- Short Words: Because you don’t have a lot space and because nobody reads more than few words in an ad anyway, you need to get the message off quickly and concisely.
Using the tips above, you should see the CTR performance in your ads improve.
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in Beacon Events, Beacon News, Beacon Team, Branding, Email Marketing, Google Analytics, Pay-Per-Click, Search Engine Optimization, Social Media Marketing, Web Marketing
We are excited to attend the upcoming IRCE Conference in Chicago. The 8th annual Internet Retailer Conference and Exhibitions is expected to bring in more than 7,500 e-retailing executives who are going to learn the latest practices and tools for connecting with the 21st Century consumer. There will be over 175 speakers and 100 separate sessions all talking about such topics as boosting conversions and profitability, e-marketing, social media, mobile commerce, web merchandising, improving back-end operations, and much more.
Beacon will be exhibiting in booth #313 at the conference and offering free 20 minute one-on-one consults with Brad Henry, Beacon’s Director of Digital Strategy. If you are experiencing declining or stalling results, are seeing your search engine rankings slip, want more conversions from your website, feel your PPC is getting to expensive to justify or not sure what to do with social media, we’d like to help answer your questions using our proven SMAART approach for digital marketing.
Please register here to reserve your spot today! Once we receive your request, we’ll be in touch with your confirmed time and location for your consultation. We will also include instructions on how you can prepare so you can get the most out of your meeting.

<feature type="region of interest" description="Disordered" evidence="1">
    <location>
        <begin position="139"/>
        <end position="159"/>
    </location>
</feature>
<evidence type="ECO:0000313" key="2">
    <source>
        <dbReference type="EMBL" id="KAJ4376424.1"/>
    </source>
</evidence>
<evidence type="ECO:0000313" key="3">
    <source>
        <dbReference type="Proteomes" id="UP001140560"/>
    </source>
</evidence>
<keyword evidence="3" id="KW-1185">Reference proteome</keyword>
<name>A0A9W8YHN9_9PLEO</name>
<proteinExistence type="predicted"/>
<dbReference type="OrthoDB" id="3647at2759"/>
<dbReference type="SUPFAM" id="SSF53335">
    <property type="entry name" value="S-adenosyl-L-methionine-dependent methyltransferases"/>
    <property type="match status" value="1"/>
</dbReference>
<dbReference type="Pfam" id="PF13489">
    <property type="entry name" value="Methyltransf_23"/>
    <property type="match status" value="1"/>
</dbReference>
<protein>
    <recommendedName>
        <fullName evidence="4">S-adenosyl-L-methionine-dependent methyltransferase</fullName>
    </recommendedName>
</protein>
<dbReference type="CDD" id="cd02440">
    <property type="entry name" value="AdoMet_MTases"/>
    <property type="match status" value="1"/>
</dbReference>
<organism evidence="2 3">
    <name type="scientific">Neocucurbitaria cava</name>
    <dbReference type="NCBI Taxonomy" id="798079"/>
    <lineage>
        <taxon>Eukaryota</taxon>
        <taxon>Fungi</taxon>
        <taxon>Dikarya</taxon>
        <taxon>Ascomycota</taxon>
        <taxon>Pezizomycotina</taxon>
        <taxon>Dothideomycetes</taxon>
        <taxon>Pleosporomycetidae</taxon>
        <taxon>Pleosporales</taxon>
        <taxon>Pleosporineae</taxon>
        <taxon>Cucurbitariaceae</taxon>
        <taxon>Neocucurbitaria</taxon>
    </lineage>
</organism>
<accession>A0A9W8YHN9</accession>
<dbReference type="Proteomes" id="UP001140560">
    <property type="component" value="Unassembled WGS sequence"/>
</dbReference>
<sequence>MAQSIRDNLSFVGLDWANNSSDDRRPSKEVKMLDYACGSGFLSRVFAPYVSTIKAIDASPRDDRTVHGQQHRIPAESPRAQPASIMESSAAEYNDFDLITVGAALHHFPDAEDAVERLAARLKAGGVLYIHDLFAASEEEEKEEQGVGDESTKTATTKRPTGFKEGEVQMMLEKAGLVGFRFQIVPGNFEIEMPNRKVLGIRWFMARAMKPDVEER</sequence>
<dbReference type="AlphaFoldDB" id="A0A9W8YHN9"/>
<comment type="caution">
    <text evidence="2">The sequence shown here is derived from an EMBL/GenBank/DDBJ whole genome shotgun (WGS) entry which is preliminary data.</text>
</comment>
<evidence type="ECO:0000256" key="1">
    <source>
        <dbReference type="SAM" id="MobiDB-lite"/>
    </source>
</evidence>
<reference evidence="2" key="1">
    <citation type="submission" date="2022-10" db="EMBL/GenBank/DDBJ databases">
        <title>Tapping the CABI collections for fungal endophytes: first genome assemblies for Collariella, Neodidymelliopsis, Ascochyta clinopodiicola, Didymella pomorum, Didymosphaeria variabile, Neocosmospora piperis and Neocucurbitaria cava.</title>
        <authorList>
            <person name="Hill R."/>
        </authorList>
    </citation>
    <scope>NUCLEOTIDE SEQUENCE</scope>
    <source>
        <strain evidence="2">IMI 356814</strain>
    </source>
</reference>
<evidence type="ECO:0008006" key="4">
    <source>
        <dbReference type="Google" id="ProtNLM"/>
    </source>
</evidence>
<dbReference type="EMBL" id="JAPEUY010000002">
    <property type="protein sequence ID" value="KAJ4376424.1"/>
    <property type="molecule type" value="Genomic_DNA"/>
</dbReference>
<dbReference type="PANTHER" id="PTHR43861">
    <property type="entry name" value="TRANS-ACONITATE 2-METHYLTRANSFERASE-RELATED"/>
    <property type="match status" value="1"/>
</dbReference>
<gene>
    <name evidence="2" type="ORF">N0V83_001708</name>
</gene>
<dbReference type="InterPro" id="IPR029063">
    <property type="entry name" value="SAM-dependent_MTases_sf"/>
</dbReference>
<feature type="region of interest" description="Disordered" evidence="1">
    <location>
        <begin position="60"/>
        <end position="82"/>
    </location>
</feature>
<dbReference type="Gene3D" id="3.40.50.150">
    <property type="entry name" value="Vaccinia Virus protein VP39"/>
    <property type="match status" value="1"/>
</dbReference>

Brad Henry is a 10-year veteran of web marketing and drives Beacon Technologies’ unique SMAART Approach in providing ROI-based digital marketing strategies and consultation to corporations across the country. He directs a large team of marketing specialists to grow businesses via custom developed strategic plans and by leveraging Beacon’s other in-house IT strengths (development, hosting). Brad holds a B.S. in Business Administration (Marketing) from the University of North Carolina – Charlotte. He also speaks at conferences and is one of the most active contributors on the Google Analytics Partner Forum over the last 6 years.
Brad’s primary objective is to help you get more from your website and web marketing initiatives by giving you actionable takeaways. To make best use of this time, he will initially focus on your main areas of concern before providing insights and feedback relative to Analytics, SEO, PPC, Social Media and/or email – as time permits.
Tags: google analytics, Web Marketing
Posted in Beacon Events, Beacon News, Beacon Team, Branding, Email Marketing, Google Analytics, Pay-Per-Click, Search Engine Optimization, Social Media Marketing, Web Marketing | No Comments »
in Pay-Per-Click, Search Engines